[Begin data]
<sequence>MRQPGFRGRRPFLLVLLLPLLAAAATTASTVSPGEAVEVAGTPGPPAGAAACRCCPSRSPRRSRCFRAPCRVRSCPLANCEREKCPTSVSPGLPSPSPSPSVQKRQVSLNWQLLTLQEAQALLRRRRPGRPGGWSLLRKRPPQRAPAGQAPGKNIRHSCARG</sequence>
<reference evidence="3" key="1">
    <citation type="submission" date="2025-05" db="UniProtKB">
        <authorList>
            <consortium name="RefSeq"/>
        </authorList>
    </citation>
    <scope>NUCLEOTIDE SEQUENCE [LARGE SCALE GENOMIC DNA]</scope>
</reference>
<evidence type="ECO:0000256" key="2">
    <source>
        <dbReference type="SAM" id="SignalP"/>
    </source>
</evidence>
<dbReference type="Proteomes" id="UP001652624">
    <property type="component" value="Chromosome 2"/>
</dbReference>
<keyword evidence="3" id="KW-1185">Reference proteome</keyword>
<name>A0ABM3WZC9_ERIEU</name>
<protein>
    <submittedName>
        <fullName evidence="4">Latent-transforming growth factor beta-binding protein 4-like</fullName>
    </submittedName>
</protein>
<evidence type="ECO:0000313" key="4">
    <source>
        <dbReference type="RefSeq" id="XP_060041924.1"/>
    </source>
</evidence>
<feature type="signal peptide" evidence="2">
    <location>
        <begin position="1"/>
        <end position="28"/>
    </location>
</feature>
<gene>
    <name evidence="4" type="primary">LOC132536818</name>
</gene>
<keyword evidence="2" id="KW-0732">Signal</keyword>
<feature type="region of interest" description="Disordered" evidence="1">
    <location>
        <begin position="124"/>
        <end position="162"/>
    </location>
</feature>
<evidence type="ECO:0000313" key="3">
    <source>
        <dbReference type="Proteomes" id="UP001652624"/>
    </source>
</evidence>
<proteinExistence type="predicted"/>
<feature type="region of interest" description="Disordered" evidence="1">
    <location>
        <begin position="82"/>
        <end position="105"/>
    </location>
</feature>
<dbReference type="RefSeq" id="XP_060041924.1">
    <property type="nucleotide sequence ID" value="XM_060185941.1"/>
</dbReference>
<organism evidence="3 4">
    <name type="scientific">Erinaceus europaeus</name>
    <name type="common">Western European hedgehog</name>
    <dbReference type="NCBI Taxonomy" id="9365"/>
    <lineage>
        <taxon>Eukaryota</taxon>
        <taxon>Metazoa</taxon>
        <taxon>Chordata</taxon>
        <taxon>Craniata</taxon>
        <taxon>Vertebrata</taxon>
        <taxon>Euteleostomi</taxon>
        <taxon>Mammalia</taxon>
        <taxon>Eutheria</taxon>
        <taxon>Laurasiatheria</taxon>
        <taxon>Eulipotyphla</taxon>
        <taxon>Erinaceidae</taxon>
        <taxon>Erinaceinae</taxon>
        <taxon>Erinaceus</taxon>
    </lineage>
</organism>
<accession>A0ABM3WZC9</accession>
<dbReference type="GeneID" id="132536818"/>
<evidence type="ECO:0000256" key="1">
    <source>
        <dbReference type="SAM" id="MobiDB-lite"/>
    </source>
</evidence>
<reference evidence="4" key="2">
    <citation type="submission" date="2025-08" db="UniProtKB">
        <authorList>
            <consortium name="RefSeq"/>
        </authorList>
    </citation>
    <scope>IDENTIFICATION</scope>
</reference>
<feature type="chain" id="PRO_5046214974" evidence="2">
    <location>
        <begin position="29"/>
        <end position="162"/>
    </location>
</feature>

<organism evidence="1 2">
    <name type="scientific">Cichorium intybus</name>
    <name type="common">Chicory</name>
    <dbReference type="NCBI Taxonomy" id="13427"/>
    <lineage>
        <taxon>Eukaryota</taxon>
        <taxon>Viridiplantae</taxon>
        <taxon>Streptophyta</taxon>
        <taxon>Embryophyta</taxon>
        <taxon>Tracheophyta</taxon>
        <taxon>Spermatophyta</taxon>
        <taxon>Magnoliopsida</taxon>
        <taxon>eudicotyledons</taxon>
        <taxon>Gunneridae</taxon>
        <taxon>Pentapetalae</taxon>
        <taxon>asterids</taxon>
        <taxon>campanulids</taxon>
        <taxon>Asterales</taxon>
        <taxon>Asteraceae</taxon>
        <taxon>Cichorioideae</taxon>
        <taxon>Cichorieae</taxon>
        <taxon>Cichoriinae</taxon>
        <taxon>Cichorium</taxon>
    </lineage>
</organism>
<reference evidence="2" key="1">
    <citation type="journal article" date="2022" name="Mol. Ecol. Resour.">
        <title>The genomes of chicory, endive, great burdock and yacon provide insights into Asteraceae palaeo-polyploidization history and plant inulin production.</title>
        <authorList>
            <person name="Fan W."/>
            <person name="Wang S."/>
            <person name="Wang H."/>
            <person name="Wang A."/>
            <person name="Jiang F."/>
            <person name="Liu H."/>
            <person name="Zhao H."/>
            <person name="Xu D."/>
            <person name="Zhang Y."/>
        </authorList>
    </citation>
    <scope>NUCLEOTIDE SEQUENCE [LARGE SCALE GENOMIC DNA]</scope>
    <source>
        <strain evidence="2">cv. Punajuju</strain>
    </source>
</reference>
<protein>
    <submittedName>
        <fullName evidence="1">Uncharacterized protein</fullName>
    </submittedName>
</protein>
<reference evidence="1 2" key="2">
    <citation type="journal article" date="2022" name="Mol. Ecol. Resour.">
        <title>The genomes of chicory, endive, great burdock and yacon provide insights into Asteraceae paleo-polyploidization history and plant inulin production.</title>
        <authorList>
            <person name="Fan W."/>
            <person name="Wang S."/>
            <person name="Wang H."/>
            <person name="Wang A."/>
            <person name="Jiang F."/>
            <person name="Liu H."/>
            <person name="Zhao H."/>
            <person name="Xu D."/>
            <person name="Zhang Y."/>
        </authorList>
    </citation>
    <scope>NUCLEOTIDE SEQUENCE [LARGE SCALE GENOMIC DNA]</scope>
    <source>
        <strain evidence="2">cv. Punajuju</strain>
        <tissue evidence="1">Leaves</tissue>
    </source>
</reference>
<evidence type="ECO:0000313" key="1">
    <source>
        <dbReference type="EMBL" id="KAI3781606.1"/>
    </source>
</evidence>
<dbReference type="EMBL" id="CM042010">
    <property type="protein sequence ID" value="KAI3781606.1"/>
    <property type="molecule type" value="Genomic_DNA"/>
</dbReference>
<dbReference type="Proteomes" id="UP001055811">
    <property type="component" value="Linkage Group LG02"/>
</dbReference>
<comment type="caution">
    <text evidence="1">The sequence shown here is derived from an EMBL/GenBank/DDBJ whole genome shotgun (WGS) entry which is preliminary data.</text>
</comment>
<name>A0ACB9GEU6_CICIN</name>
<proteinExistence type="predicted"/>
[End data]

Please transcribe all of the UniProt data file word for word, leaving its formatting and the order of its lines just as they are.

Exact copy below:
<sequence>MRQPGFRGRRPFLLVLLLPLLAAAATTASTVSPGEAVEVAGTPGPPAGAAACRCCPSRSPRRSRCFRAPCRVRSCPLANCEREKCPTSVSPGLPSPSPSPSVQKRQVSLNWQLLTLQEAQALLRRRRPGRPGGWSLLRKRPPQRAPAGQAPGKNIRHSCARG</sequence>
<reference evidence="3" key="1">
    <citation type="submission" date="2025-05" db="UniProtKB">
        <authorList>
            <consortium name="RefSeq"/>
        </authorList>
    </citation>
    <scope>NUCLEOTIDE SEQUENCE [LARGE SCALE GENOMIC DNA]</scope>
</reference>
<evidence type="ECO:0000256" key="2">
    <source>
        <dbReference type="SAM" id="SignalP"/>
    </source>
</evidence>
<dbReference type="Proteomes" id="UP001652624">
    <property type="component" value="Chromosome 2"/>
</dbReference>
<keyword evidence="3" id="KW-1185">Reference proteome</keyword>
<name>A0ABM3WZC9_ERIEU</name>
<protein>
    <submittedName>
        <fullName evidence="4">Latent-transforming growth factor beta-binding protein 4-like</fullName>
    </submittedName>
</protein>
<evidence type="ECO:0000313" key="4">
    <source>
        <dbReference type="RefSeq" id="XP_060041924.1"/>
    </source>
</evidence>
<feature type="signal peptide" evidence="2">
    <location>
        <begin position="1"/>
        <end position="28"/>
    </location>
</feature>
<gene>
    <name evidence="4" type="primary">LOC132536818</name>
</gene>
<keyword evidence="2" id="KW-0732">Signal</keyword>
<feature type="region of interest" description="Disordered" evidence="1">
    <location>
        <begin position="124"/>
        <end position="162"/>
    </location>
</feature>
<evidence type="ECO:0000313" key="3">
    <source>
        <dbReference type="Proteomes" id="UP001652624"/>
    </source>
</evidence>
<proteinExistence type="predicted"/>
<feature type="region of interest" description="Disordered" evidence="1">
    <location>
        <begin position="82"/>
        <end position="105"/>
    </location>
</feature>
<dbReference type="RefSeq" id="XP_060041924.1">
    <property type="nucleotide sequence ID" value="XM_060185941.1"/>
</dbReference>
<organism evidence="3 4">
    <name type="scientific">Erinaceus europaeus</name>
    <name type="common">Western European hedgehog</name>
    <dbReference type="NCBI Taxonomy" id="9365"/>
    <lineage>
        <taxon>Eukaryota</taxon>
        <taxon>Metazoa</taxon>
        <taxon>Chordata</taxon>
        <taxon>Craniata</taxon>
        <taxon>Vertebrata</taxon>
        <taxon>Euteleostomi</taxon>
        <taxon>Mammalia</taxon>
        <taxon>Eutheria</taxon>
        <taxon>Laurasiatheria</taxon>
        <taxon>Eulipotyphla</taxon>
        <taxon>Erinaceidae</taxon>
        <taxon>Erinaceinae</taxon>
        <taxon>Erinaceus</taxon>
    </lineage>
</organism>
<accession>A0ABM3WZC9</accession>
<dbReference type="GeneID" id="132536818"/>
<evidence type="ECO:0000256" key="1">
    <source>
        <dbReference type="SAM" id="MobiDB-lite"/>
    </source>
</evidence>
<reference evidence="4" key="2">
    <citation type="submission" date="2025-08" db="UniProtKB">
        <authorList>
            <consortium name="RefSeq"/>
        </authorList>
    </citation>
    <scope>IDENTIFICATION</scope>
</reference>
<feature type="chain" id="PRO_5046214974" evidence="2">
    <location>
        <begin position="29"/>
        <end position="162"/>
    </location>
</feature>

<organism evidence="1 2">
    <name type="scientific">Cichorium intybus</name>
    <name type="common">Chicory</name>
    <dbReference type="NCBI Taxonomy" id="13427"/>
    <lineage>
        <taxon>Eukaryota</taxon>
        <taxon>Viridiplantae</taxon>
        <taxon>Streptophyta</taxon>
        <taxon>Embryophyta</taxon>
        <taxon>Tracheophyta</taxon>
        <taxon>Spermatophyta</taxon>
        <taxon>Magnoliopsida</taxon>
        <taxon>eudicotyledons</taxon>
        <taxon>Gunneridae</taxon>
        <taxon>Pentapetalae</taxon>
        <taxon>asterids</taxon>
        <taxon>campanulids</taxon>
        <taxon>Asterales</taxon>
        <taxon>Asteraceae</taxon>
        <taxon>Cichorioideae</taxon>
        <taxon>Cichorieae</taxon>
        <taxon>Cichoriinae</taxon>
        <taxon>Cichorium</taxon>
    </lineage>
</organism>
<reference evidence="2" key="1">
    <citation type="journal article" date="2022" name="Mol. Ecol. Resour.">
        <title>The genomes of chicory, endive, great burdock and yacon provide insights into Asteraceae palaeo-polyploidization history and plant inulin production.</title>
        <authorList>
            <person name="Fan W."/>
            <person name="Wang S."/>
            <person name="Wang H."/>
            <person name="Wang A."/>
            <person name="Jiang F."/>
            <person name="Liu H."/>
            <person name="Zhao H."/>
            <person name="Xu D."/>
            <person name="Zhang Y."/>
        </authorList>
    </citation>
    <scope>NUCLEOTIDE SEQUENCE [LARGE SCALE GENOMIC DNA]</scope>
    <source>
        <strain evidence="2">cv. Punajuju</strain>
    </source>
</reference>
<protein>
    <submittedName>
        <fullName evidence="1">Uncharacterized protein</fullName>
    </submittedName>
</protein>
<reference evidence="1 2" key="2">
    <citation type="journal article" date="2022" name="Mol. Ecol. Resour.">
        <title>The genomes of chicory, endive, great burdock and yacon provide insights into Asteraceae paleo-polyploidization history and plant inulin production.</title>
        <authorList>
            <person name="Fan W."/>
            <person name="Wang S."/>
            <person name="Wang H."/>
            <person name="Wang A."/>
            <person name="Jiang F."/>
            <person name="Liu H."/>
            <person name="Zhao H."/>
            <person name="Xu D."/>
            <person name="Zhang Y."/>
        </authorList>
    </citation>
    <scope>NUCLEOTIDE SEQUENCE [LARGE SCALE GENOMIC DNA]</scope>
    <source>
        <strain evidence="2">cv. Punajuju</strain>
        <tissue evidence="1">Leaves</tissue>
    </source>
</reference>
<evidence type="ECO:0000313" key="1">
    <source>
        <dbReference type="EMBL" id="KAI3781606.1"/>
    </source>
</evidence>
<dbReference type="EMBL" id="CM042010">
    <property type="protein sequence ID" value="KAI3781606.1"/>
    <property type="molecule type" value="Genomic_DNA"/>
</dbReference>
<dbReference type="Proteomes" id="UP001055811">
    <property type="component" value="Linkage Group LG02"/>
</dbReference>
<comment type="caution">
    <text evidence="1">The sequence shown here is derived from an EMBL/GenBank/DDBJ whole genome shotgun (WGS) entry which is preliminary data.</text>
</comment>
<name>A0ACB9GEU6_CICIN</name>
<proteinExistence type="predicted"/>